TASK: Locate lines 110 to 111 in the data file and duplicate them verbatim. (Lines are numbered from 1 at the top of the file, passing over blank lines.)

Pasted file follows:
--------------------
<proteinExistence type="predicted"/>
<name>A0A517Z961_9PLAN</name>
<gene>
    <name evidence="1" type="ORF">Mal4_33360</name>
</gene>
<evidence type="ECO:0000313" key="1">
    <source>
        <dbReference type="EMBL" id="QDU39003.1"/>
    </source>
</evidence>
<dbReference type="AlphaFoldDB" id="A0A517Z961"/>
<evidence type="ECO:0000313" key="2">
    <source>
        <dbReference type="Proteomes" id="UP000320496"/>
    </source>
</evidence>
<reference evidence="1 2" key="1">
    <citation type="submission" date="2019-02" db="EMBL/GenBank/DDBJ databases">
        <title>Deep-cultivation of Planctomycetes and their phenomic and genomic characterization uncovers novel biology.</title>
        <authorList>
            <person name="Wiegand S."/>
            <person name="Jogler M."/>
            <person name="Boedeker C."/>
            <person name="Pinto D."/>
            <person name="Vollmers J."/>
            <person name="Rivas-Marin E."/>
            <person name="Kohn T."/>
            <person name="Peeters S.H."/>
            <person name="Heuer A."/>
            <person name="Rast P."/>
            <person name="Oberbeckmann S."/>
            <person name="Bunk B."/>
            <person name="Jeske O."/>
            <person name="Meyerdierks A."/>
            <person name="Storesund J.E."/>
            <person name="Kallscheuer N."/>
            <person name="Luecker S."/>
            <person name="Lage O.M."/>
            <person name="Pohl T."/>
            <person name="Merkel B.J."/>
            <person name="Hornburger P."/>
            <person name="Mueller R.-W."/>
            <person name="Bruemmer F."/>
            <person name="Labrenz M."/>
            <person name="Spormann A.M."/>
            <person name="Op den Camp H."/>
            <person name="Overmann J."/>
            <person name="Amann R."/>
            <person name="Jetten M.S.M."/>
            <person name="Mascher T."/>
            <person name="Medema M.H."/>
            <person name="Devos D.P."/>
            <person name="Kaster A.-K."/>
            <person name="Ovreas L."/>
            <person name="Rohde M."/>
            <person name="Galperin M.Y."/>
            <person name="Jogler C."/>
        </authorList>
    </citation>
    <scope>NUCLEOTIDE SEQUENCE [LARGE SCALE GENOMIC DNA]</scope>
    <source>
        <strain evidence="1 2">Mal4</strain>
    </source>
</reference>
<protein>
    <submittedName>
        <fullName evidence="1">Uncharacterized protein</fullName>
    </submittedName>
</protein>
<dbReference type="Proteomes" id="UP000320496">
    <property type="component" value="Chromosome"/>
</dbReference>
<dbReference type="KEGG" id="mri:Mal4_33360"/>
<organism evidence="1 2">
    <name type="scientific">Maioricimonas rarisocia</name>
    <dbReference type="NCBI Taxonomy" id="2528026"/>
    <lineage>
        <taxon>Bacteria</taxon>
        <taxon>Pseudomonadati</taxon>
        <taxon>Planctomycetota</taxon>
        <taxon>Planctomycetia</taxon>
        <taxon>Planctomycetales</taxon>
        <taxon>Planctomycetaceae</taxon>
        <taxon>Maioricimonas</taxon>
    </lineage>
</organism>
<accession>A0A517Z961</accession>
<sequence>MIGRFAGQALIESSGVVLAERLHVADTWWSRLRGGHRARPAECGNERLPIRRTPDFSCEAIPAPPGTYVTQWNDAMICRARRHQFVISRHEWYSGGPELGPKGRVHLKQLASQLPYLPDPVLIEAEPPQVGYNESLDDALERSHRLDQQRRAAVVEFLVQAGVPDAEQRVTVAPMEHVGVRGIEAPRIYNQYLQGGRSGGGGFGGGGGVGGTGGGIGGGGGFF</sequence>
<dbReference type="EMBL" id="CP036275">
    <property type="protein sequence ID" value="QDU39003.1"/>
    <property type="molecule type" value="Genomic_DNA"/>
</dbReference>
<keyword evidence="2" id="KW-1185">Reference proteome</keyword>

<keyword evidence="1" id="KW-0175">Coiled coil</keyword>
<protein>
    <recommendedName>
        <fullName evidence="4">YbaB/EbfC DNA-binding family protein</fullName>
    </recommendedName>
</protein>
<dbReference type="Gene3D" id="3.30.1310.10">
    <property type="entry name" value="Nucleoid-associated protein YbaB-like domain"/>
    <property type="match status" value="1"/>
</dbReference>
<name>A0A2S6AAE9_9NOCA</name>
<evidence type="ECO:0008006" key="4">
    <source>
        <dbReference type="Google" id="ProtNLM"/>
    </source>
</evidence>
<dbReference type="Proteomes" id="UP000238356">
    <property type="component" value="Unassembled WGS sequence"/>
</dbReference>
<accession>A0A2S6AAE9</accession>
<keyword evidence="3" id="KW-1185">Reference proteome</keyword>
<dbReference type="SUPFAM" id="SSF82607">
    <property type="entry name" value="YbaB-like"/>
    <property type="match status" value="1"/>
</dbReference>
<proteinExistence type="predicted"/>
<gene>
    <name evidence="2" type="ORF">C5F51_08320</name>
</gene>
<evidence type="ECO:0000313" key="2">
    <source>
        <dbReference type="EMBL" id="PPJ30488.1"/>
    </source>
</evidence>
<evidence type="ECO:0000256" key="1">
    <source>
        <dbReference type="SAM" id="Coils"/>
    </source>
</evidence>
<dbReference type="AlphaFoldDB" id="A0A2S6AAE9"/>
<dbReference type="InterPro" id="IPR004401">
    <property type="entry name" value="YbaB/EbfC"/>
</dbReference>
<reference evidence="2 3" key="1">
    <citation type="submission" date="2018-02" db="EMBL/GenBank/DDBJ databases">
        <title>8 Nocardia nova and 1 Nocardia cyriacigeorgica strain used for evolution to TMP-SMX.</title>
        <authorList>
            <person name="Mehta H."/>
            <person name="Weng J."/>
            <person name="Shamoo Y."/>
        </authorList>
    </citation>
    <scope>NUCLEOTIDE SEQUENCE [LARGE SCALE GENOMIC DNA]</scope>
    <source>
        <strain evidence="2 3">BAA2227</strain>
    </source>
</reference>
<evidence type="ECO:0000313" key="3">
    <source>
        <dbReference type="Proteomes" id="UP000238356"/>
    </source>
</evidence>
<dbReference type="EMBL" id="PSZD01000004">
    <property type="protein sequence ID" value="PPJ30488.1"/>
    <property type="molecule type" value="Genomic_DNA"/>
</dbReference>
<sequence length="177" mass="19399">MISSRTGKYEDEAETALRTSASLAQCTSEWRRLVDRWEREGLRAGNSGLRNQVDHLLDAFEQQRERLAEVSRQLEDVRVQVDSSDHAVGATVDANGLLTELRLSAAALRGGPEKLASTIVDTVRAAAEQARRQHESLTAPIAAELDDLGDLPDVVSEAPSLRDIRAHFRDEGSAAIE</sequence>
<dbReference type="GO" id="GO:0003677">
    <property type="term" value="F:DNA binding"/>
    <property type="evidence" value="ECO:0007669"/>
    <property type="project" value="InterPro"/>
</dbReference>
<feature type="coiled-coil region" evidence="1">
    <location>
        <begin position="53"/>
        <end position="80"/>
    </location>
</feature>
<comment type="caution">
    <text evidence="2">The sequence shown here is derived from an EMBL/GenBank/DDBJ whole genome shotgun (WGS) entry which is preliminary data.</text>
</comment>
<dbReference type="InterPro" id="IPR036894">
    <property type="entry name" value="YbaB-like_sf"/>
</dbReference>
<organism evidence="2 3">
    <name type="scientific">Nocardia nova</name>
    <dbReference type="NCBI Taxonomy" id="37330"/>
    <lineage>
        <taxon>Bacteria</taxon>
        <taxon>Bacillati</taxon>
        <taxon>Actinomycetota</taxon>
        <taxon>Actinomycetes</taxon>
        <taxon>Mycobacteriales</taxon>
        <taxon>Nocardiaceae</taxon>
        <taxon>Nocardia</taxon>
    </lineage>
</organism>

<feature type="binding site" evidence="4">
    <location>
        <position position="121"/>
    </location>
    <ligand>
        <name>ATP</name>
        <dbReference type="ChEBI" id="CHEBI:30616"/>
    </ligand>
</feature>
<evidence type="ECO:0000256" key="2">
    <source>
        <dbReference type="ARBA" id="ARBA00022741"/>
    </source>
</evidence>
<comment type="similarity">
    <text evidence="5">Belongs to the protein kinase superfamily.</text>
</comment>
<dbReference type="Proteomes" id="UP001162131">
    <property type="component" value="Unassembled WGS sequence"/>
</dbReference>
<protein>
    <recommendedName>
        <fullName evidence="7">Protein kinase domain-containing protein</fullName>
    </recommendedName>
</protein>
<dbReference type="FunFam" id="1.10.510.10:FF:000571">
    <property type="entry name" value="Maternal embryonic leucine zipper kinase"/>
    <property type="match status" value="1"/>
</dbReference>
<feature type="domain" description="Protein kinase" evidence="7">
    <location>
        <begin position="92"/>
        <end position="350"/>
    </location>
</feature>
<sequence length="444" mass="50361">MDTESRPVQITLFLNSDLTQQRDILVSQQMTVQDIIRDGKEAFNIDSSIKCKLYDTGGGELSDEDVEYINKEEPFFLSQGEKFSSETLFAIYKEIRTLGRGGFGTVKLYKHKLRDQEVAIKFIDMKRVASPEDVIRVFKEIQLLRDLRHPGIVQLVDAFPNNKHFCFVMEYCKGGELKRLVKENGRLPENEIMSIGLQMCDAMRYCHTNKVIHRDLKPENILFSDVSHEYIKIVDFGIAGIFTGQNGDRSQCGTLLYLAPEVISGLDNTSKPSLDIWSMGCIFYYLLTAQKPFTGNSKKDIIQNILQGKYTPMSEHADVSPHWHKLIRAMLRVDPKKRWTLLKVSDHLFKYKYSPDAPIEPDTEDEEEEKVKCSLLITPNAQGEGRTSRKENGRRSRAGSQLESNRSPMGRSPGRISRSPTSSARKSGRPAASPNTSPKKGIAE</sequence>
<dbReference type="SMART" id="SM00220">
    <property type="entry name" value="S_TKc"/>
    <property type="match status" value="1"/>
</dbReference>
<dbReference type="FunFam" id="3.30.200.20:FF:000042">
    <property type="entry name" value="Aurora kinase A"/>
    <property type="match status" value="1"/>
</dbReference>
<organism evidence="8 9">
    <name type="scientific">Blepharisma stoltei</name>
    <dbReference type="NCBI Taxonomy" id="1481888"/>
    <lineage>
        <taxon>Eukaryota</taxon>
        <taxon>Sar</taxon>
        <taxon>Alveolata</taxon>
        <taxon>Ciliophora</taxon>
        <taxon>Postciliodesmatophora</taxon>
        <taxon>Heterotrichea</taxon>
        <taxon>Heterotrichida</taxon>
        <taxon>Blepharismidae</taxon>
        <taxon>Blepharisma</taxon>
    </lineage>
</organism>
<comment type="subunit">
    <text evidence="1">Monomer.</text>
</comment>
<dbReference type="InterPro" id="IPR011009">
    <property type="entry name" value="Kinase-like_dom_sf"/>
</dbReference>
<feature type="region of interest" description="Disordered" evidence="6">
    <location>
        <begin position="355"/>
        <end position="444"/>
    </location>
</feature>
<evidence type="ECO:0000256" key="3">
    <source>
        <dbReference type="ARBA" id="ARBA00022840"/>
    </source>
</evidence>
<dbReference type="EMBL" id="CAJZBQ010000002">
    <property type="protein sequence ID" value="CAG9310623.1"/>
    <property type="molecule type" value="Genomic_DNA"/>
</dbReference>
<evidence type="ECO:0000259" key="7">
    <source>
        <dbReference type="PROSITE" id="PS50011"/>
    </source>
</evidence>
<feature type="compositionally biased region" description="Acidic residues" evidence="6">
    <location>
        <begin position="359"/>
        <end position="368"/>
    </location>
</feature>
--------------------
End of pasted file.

<dbReference type="Proteomes" id="UP000238356">
    <property type="component" value="Unassembled WGS sequence"/>